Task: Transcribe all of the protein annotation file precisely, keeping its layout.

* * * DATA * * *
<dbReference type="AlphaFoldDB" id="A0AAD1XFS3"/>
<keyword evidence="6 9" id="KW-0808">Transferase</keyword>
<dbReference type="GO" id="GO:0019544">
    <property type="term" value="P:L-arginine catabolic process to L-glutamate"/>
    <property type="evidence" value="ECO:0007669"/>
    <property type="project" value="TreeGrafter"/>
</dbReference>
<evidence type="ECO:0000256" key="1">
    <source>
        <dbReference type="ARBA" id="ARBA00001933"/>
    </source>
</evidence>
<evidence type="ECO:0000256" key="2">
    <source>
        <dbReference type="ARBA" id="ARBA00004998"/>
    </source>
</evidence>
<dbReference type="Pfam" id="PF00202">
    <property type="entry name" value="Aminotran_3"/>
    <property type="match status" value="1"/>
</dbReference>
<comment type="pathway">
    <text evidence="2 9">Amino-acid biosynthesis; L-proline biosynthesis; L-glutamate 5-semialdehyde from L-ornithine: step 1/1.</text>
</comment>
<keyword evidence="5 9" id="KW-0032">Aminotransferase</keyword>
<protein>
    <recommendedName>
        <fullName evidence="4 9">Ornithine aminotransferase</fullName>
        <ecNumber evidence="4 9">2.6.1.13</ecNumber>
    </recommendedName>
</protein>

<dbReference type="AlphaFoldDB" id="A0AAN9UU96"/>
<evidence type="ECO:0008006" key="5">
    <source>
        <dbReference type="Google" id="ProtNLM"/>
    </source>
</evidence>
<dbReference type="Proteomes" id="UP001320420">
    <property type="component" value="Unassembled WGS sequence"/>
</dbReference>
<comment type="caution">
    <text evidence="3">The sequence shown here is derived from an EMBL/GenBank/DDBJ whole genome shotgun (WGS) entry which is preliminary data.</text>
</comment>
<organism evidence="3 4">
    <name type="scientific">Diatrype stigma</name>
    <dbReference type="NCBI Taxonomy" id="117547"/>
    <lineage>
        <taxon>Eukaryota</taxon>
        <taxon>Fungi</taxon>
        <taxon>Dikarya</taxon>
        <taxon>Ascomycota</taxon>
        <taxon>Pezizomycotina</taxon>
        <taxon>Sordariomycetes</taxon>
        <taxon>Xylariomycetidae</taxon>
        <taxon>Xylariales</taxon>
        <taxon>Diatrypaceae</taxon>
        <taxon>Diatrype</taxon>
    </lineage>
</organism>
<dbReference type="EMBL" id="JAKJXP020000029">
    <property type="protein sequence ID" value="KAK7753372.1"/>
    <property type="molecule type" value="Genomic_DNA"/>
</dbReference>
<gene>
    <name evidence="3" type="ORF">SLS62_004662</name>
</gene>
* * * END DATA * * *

<dbReference type="AlphaFoldDB" id="A0AAD1XFS3"/>
<keyword evidence="6 9" id="KW-0808">Transferase</keyword>
<dbReference type="GO" id="GO:0019544">
    <property type="term" value="P:L-arginine catabolic process to L-glutamate"/>
    <property type="evidence" value="ECO:0007669"/>
    <property type="project" value="TreeGrafter"/>
</dbReference>
<evidence type="ECO:0000256" key="1">
    <source>
        <dbReference type="ARBA" id="ARBA00001933"/>
    </source>
</evidence>
<evidence type="ECO:0000256" key="2">
    <source>
        <dbReference type="ARBA" id="ARBA00004998"/>
    </source>
</evidence>
<dbReference type="Pfam" id="PF00202">
    <property type="entry name" value="Aminotran_3"/>
    <property type="match status" value="1"/>
</dbReference>
<comment type="pathway">
    <text evidence="2 9">Amino-acid biosynthesis; L-proline biosynthesis; L-glutamate 5-semialdehyde from L-ornithine: step 1/1.</text>
</comment>
<keyword evidence="5 9" id="KW-0032">Aminotransferase</keyword>
<protein>
    <recommendedName>
        <fullName evidence="4 9">Ornithine aminotransferase</fullName>
        <ecNumber evidence="4 9">2.6.1.13</ecNumber>
    </recommendedName>
</protein>

<dbReference type="AlphaFoldDB" id="A0AAN9UU96"/>
<evidence type="ECO:0008006" key="5">
    <source>
        <dbReference type="Google" id="ProtNLM"/>
    </source>
</evidence>
<dbReference type="Proteomes" id="UP001320420">
    <property type="component" value="Unassembled WGS sequence"/>
</dbReference>
<comment type="caution">
    <text evidence="3">The sequence shown here is derived from an EMBL/GenBank/DDBJ whole genome shotgun (WGS) entry which is preliminary data.</text>
</comment>
<organism evidence="3 4">
    <name type="scientific">Diatrype stigma</name>
    <dbReference type="NCBI Taxonomy" id="117547"/>
    <lineage>
        <taxon>Eukaryota</taxon>
        <taxon>Fungi</taxon>
        <taxon>Dikarya</taxon>
        <taxon>Ascomycota</taxon>
        <taxon>Pezizomycotina</taxon>
        <taxon>Sordariomycetes</taxon>
        <taxon>Xylariomycetidae</taxon>
        <taxon>Xylariales</taxon>
        <taxon>Diatrypaceae</taxon>
        <taxon>Diatrype</taxon>
    </lineage>
</organism>
<dbReference type="EMBL" id="JAKJXP020000029">
    <property type="protein sequence ID" value="KAK7753372.1"/>
    <property type="molecule type" value="Genomic_DNA"/>
</dbReference>
<gene>
    <name evidence="3" type="ORF">SLS62_004662</name>
</gene>